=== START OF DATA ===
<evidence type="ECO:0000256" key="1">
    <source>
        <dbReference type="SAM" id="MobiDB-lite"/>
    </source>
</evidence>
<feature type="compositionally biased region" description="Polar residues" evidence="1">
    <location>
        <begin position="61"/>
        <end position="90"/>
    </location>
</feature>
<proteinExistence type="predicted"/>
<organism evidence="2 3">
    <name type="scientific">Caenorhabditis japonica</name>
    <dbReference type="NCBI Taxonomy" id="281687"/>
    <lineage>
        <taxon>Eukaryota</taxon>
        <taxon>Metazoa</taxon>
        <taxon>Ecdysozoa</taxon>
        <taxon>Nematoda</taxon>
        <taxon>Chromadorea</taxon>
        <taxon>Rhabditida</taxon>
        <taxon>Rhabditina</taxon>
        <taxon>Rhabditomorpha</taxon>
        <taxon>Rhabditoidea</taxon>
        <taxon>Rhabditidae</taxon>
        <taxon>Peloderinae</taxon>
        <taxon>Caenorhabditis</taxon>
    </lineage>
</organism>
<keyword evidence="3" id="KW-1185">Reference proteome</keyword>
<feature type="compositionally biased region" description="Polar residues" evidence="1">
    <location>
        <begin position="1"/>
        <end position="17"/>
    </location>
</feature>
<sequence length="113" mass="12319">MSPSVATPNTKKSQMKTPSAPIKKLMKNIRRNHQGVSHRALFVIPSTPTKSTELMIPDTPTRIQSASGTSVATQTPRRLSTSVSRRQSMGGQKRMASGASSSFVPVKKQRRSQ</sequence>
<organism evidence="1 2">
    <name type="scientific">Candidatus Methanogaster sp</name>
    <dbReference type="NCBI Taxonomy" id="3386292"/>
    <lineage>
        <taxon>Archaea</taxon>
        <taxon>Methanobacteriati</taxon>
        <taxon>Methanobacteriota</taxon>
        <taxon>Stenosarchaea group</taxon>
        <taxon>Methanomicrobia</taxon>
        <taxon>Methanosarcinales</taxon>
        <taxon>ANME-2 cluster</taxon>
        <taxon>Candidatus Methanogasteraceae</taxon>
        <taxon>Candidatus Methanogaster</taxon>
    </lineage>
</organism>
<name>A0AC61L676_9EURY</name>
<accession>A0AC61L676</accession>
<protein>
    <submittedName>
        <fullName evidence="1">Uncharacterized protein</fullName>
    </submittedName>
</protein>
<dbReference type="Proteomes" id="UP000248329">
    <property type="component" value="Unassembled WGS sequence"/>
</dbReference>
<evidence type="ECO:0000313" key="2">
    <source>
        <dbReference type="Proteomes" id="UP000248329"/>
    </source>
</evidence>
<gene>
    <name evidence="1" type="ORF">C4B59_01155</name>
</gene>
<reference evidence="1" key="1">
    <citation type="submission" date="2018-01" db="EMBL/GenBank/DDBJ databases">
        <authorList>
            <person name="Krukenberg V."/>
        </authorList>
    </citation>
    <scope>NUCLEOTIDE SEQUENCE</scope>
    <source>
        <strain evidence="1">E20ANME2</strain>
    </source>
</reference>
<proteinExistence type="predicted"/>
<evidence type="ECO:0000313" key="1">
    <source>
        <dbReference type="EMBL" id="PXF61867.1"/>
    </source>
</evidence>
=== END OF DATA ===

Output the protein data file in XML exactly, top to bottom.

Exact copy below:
<evidence type="ECO:0000256" key="1">
    <source>
        <dbReference type="SAM" id="MobiDB-lite"/>
    </source>
</evidence>
<feature type="compositionally biased region" description="Polar residues" evidence="1">
    <location>
        <begin position="61"/>
        <end position="90"/>
    </location>
</feature>
<proteinExistence type="predicted"/>
<organism evidence="2 3">
    <name type="scientific">Caenorhabditis japonica</name>
    <dbReference type="NCBI Taxonomy" id="281687"/>
    <lineage>
        <taxon>Eukaryota</taxon>
        <taxon>Metazoa</taxon>
        <taxon>Ecdysozoa</taxon>
        <taxon>Nematoda</taxon>
        <taxon>Chromadorea</taxon>
        <taxon>Rhabditida</taxon>
        <taxon>Rhabditina</taxon>
        <taxon>Rhabditomorpha</taxon>
        <taxon>Rhabditoidea</taxon>
        <taxon>Rhabditidae</taxon>
        <taxon>Peloderinae</taxon>
        <taxon>Caenorhabditis</taxon>
    </lineage>
</organism>
<keyword evidence="3" id="KW-1185">Reference proteome</keyword>
<feature type="compositionally biased region" description="Polar residues" evidence="1">
    <location>
        <begin position="1"/>
        <end position="17"/>
    </location>
</feature>
<sequence length="113" mass="12319">MSPSVATPNTKKSQMKTPSAPIKKLMKNIRRNHQGVSHRALFVIPSTPTKSTELMIPDTPTRIQSASGTSVATQTPRRLSTSVSRRQSMGGQKRMASGASSSFVPVKKQRRSQ</sequence>
<organism evidence="1 2">
    <name type="scientific">Candidatus Methanogaster sp</name>
    <dbReference type="NCBI Taxonomy" id="3386292"/>
    <lineage>
        <taxon>Archaea</taxon>
        <taxon>Methanobacteriati</taxon>
        <taxon>Methanobacteriota</taxon>
        <taxon>Stenosarchaea group</taxon>
        <taxon>Methanomicrobia</taxon>
        <taxon>Methanosarcinales</taxon>
        <taxon>ANME-2 cluster</taxon>
        <taxon>Candidatus Methanogasteraceae</taxon>
        <taxon>Candidatus Methanogaster</taxon>
    </lineage>
</organism>
<name>A0AC61L676_9EURY</name>
<accession>A0AC61L676</accession>
<protein>
    <submittedName>
        <fullName evidence="1">Uncharacterized protein</fullName>
    </submittedName>
</protein>
<dbReference type="Proteomes" id="UP000248329">
    <property type="component" value="Unassembled WGS sequence"/>
</dbReference>
<evidence type="ECO:0000313" key="2">
    <source>
        <dbReference type="Proteomes" id="UP000248329"/>
    </source>
</evidence>
<gene>
    <name evidence="1" type="ORF">C4B59_01155</name>
</gene>
<reference evidence="1" key="1">
    <citation type="submission" date="2018-01" db="EMBL/GenBank/DDBJ databases">
        <authorList>
            <person name="Krukenberg V."/>
        </authorList>
    </citation>
    <scope>NUCLEOTIDE SEQUENCE</scope>
    <source>
        <strain evidence="1">E20ANME2</strain>
    </source>
</reference>
<proteinExistence type="predicted"/>
<evidence type="ECO:0000313" key="1">
    <source>
        <dbReference type="EMBL" id="PXF61867.1"/>
    </source>
</evidence>